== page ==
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Exercise To Ease Chronic Anxiety This Year

A new year offers the potential for new opportunities and experiences.

For those who struggle with general and consistent anxiety, however, the prospect of the new year and the expectations that come with it can be tricky to maneuver.

It’s with this in mind that our physical therapy team reminds you of one of the most natural and effective ways to ease anxiety symptoms any time of year is through regular exercise.

Going for a walk, taking a bike ride, hitting the gym or signing up for an exercise class … they all can be powerfully effective tools for easing anxiety and its effects on your life and health.

Anxiety Disorders

According to the Anxiety and Depression Association of America (ADAA), an estimated one in five adults and one in three teens experience chronic anxiety disorder each year. This disorder is defined as anxiety that’s persistent, excessive and routinely triggered by situations that aren’t actually threats.

Though it’s a psychological condition, anxiety can take a toll on one’s physical health.

High stress and anxiety have been linked to higher blood pressure and a greater risk of heart disease and stroke.

Also, those who have high levels of anxiety tend to be more sedentary and avoid challenging situations, which can also have long-term health consequences.

So, how does exercise help ease anxiety? Here are four ways this happens:

Your brain chemistry changes.

When you exercise, your body releases chemicals, like dopamine and endorphins in the brain, which contribute toward making you feel calmer and happier.

General tension diminishes.

Whether working out, competing, playing or dancing, moving your body reduces general muscle tension in the body, decreasing your general feeling of anxiety.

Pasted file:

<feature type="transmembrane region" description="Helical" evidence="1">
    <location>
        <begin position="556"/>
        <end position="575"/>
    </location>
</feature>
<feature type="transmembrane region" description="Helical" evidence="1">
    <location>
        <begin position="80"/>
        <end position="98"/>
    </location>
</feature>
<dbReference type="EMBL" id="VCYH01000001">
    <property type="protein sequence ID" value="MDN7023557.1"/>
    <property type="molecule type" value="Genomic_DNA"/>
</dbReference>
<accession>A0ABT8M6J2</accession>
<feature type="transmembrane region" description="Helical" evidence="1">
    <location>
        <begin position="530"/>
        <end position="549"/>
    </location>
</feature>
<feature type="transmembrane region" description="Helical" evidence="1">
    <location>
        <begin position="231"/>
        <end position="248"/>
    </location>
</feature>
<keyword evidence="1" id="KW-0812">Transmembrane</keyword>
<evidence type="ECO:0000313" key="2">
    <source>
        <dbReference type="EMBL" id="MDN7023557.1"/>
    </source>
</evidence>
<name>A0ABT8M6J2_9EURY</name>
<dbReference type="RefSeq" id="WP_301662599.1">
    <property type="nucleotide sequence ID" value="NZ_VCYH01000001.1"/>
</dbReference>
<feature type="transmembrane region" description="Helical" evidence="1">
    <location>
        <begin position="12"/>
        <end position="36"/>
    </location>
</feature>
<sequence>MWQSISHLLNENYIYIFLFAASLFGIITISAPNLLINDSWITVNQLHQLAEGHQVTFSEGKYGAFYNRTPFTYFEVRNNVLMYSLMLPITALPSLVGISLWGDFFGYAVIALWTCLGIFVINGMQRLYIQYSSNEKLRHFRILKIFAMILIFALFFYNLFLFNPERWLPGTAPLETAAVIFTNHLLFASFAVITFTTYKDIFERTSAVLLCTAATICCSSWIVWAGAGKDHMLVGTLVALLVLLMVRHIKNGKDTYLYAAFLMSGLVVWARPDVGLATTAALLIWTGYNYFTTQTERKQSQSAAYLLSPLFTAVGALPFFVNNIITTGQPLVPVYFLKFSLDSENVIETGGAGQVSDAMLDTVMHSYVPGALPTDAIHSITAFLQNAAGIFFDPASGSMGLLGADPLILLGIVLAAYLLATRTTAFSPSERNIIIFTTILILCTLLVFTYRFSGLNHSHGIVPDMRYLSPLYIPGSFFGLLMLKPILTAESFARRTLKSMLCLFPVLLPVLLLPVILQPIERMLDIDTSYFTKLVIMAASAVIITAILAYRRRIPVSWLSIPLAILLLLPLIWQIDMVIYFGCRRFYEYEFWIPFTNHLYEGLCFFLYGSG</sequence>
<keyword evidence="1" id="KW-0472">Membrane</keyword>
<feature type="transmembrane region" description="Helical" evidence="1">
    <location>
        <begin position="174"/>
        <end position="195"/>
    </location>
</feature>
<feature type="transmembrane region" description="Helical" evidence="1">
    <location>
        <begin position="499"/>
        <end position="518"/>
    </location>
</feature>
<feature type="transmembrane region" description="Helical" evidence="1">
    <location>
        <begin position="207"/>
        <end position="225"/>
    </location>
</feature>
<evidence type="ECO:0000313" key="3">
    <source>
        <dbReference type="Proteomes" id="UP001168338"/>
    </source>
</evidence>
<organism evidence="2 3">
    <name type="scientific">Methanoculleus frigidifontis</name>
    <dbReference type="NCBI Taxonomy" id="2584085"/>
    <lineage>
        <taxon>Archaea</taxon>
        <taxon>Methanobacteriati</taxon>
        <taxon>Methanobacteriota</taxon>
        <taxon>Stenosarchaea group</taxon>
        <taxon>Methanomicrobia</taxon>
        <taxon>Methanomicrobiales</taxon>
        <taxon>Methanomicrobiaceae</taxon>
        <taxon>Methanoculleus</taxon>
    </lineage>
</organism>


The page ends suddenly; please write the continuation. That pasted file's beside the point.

You get distracted.

Exercising can have a distracting effect, diverting your mind from the things about which you are or have been anxious. It’s also been shown that exercising outdoors, in nature, can calm your mind.

You give your brain a boost.

Several studies have shown that regular exercise can maintain, and even improve, cognitive function in the brain. That means exercise can actually help you strengthen your ability to weather high-stress situations.

On its own, exercise may not completely solve your anxiety issues. Those suffering from chronic anxiety should discuss options with their personal physician.

When possible, though, studies show that regular exercise should be part of any natural, long-term treatment for anxiety.

Sticking with an Exercise Program

And, if you struggle to stick with a consistent exercise regimen?

Don’t just join a gym. Experts agree you should find an activity or activities you enjoy.

Recruit a friend or friends for some social support, and set a SMART goal – an acronym that describes a goal that’s Specific, Measurable, Attainable, Relevant and Time-based.”

Also, visit a physical therapist if pain, discomfort, weaknesses or chronic conditions are keeping you from exercising safely and consistently.

Following an initial assessment, a physical therapist can develop a personalized exercise program that best aligns with your individual circumstances and goals.

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